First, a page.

As a practicing Catholic I always gave up ( and still) do something for lent that was hard and that meant allot and temptation was the last thing I needed lol.


If dad says it's ok the technically it's ok but if you know they are giving up candy for lent I would save all the goodies and deliver them for Easter.  You would be the best grown up on the block then lol


This is the true spirit of Lent.   ;D  And yes, I would ask the father first before giving his children candy. 

Sharnita

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Re: Lent Etiquette
« Reply #12 on: February 25, 2009, 06:40:37 PM »
I think I would check with dad each time - Lent or not.

I do have another Lent etiquette question.  I have had people ask me and hear others being asked "What are you giving up for Lent".  I dislike this question for several reasons.

1) The person might not be giving up anything for Lent.  The question seems to indicate that is expected that they should.
2) They might be giving up something that they find personally tempting and are afraid to admit.  They might not feel comfortable explaining that they are giving up porn or that kind of thing.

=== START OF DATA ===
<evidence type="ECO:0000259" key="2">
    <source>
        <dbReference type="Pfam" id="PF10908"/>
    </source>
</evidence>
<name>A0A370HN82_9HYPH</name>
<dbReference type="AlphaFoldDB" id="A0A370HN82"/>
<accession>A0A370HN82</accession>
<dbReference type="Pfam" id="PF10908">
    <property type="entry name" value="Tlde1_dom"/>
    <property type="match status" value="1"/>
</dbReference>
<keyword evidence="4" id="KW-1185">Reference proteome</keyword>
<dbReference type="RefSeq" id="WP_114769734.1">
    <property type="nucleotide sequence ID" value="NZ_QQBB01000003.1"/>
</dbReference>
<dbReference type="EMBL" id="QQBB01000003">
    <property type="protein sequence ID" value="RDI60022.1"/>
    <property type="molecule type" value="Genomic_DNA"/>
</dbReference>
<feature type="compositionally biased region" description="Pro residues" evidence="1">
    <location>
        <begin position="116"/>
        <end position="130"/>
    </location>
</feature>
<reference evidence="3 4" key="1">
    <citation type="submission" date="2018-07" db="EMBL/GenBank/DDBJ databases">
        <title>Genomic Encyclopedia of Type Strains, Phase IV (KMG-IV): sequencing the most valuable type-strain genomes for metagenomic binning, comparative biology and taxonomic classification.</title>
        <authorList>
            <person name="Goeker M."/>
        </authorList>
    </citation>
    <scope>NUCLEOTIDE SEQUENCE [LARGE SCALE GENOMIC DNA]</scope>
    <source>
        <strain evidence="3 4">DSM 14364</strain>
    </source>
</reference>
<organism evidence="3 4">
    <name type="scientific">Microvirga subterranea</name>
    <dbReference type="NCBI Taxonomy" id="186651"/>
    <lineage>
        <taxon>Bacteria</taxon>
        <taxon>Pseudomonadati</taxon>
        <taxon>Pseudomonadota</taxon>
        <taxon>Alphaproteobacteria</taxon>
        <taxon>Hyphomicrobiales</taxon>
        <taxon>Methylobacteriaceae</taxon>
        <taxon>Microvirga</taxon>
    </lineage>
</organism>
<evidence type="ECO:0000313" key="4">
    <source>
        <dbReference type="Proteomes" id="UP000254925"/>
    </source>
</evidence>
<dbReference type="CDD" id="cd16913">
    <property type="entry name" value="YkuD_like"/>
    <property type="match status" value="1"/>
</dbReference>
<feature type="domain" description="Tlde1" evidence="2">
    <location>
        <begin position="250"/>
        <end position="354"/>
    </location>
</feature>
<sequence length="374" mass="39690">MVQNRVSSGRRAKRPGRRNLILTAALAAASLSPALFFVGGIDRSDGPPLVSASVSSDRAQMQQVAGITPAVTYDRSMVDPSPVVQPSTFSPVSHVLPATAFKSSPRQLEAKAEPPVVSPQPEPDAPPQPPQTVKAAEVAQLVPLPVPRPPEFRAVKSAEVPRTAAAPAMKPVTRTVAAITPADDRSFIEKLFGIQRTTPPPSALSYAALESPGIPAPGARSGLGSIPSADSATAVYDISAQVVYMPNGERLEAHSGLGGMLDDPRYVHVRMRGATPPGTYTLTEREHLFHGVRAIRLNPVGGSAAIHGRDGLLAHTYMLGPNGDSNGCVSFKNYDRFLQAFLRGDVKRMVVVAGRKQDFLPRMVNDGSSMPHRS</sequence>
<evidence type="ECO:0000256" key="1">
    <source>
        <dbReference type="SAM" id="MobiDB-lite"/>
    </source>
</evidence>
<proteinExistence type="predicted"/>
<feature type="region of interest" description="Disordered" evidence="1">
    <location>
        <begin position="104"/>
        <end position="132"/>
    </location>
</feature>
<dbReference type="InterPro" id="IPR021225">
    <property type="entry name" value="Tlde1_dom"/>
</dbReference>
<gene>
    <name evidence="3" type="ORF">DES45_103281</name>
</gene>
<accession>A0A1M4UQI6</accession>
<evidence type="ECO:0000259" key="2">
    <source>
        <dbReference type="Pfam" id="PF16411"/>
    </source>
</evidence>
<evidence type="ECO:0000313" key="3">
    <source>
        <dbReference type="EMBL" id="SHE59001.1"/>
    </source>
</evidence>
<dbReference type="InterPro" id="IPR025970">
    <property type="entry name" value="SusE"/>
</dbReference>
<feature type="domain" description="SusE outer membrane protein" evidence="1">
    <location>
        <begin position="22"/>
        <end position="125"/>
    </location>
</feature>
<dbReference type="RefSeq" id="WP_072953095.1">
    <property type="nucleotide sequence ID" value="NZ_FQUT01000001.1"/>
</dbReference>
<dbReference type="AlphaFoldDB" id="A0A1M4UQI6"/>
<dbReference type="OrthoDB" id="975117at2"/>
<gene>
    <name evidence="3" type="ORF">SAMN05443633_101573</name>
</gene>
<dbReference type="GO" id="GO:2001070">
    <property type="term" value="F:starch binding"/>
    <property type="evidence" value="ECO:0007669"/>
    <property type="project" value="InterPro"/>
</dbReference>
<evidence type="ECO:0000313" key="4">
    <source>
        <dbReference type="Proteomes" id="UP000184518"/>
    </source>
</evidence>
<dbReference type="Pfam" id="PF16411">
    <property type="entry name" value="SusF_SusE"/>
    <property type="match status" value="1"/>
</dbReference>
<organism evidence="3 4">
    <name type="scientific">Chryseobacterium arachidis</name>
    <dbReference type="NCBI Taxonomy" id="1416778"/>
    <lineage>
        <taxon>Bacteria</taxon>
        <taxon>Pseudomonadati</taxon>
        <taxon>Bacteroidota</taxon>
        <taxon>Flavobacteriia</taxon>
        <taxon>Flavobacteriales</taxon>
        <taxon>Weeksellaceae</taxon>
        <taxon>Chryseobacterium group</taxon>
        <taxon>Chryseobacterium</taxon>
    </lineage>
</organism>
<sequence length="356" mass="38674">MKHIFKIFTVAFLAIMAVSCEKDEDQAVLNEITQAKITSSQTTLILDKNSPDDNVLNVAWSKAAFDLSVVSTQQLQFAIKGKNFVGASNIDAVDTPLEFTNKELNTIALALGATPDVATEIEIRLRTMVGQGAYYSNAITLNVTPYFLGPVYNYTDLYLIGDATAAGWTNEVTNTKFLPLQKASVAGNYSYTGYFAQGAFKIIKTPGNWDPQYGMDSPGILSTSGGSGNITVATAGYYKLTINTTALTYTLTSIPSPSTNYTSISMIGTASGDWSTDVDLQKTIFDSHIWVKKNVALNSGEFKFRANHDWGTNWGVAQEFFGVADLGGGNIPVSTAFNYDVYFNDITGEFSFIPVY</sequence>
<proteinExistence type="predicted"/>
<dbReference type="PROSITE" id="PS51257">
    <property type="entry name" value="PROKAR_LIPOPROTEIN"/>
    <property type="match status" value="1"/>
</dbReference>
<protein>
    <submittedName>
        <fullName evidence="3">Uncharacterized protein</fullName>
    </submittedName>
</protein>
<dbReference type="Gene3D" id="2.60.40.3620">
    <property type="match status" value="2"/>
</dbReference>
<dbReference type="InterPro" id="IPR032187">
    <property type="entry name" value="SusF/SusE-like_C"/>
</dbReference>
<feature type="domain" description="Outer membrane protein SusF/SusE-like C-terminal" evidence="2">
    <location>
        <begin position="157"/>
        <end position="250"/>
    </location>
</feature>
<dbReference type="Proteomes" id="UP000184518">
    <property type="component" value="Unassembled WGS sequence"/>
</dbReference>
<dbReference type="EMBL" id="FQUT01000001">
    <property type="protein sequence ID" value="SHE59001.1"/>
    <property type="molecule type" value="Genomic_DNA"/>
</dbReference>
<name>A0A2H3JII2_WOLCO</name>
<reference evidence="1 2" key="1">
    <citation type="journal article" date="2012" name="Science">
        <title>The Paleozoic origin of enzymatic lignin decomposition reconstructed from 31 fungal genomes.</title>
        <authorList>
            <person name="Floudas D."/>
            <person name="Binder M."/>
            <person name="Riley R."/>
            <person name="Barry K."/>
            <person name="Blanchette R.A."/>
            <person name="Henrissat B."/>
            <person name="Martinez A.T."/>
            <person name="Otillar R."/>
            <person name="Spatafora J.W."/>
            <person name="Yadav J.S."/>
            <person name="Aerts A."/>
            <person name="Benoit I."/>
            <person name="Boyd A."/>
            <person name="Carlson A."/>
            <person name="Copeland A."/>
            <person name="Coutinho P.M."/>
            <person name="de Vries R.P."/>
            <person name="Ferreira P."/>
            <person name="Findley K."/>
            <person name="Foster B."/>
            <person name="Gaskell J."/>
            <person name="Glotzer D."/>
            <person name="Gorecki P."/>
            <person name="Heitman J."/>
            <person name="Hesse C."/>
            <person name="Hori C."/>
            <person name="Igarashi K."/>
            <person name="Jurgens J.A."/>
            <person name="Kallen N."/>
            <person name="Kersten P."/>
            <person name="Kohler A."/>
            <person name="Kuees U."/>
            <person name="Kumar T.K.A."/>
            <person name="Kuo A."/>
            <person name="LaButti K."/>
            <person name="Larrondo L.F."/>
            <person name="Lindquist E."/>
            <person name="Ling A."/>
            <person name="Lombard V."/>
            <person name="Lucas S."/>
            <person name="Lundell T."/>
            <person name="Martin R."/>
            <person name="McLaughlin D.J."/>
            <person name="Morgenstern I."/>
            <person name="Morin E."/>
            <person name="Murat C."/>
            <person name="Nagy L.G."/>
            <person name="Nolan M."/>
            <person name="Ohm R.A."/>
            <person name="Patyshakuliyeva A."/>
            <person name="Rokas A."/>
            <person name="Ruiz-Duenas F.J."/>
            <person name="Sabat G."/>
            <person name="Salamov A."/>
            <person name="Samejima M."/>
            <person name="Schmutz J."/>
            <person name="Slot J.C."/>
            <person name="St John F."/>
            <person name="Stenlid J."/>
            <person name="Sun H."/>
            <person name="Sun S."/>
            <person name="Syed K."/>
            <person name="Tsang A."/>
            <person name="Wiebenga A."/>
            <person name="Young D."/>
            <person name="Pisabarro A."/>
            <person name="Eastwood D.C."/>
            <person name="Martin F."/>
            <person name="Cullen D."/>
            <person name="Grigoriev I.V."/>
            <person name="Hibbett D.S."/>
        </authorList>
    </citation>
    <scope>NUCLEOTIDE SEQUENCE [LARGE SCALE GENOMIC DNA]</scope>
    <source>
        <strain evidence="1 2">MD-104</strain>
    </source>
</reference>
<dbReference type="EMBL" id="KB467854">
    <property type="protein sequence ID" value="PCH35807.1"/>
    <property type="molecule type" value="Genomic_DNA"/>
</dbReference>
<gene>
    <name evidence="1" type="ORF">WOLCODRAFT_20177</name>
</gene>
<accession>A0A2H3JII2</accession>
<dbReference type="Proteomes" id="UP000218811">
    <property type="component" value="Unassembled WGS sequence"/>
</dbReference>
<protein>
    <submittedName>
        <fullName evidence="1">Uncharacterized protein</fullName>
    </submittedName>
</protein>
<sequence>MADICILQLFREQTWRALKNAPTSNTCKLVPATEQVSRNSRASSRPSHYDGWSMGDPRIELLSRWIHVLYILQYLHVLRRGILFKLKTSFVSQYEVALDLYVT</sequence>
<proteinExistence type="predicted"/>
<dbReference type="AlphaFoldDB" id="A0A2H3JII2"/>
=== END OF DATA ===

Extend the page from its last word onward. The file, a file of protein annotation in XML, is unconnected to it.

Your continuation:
3) I've always seen this as between me and God.  If I go around announcing to everybody that I'm giving up X it seems like I am looking for the praise of man.  that isn't supposed to be the purpose.

There are cases where people need to know I'm giving up X.  If my birthday were to fall during Lent it might inform what I will or won't eat at my birthday dinner.  However, I see it as a question that should be avoided.  I also think that if I'm asked I might just respond that I've decided to keep that between me and God.

Thoughts?

Snowy Owl

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Re: Lent Etiquette
« Reply #13 on: February 25, 2009, 07:36:46 PM »
I think saying that it's between you and God is fine.  I've never been religious and have never "done" Lent, so I would say if asked "I don't keep Lent."  If someone asks for more I'd probably say that I'm not religious and then change the subject. 

I have to say I've never been asked about this.  In my organisation at work people tend to keep their religious views to themselves, and so it's never come up in conversation.  Most of my friends are atheist and so don't keep Lent. 
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Kaylee

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Re: Lent Etiquette
« Reply #14 on: February 25, 2009, 09:06:26 PM »
I haven't heard anyone ask anyone else what they're giving up for Lent since junior high school.   ;D  Wow, that brings back memories.

I would consider it a mildly nosy question, though I guess if it were among friends of the same persuasion who discuss such things that might seem more normal.  I wouldn't even think to ask it of anyone I know; it just wouldn't be something that would cross my mind.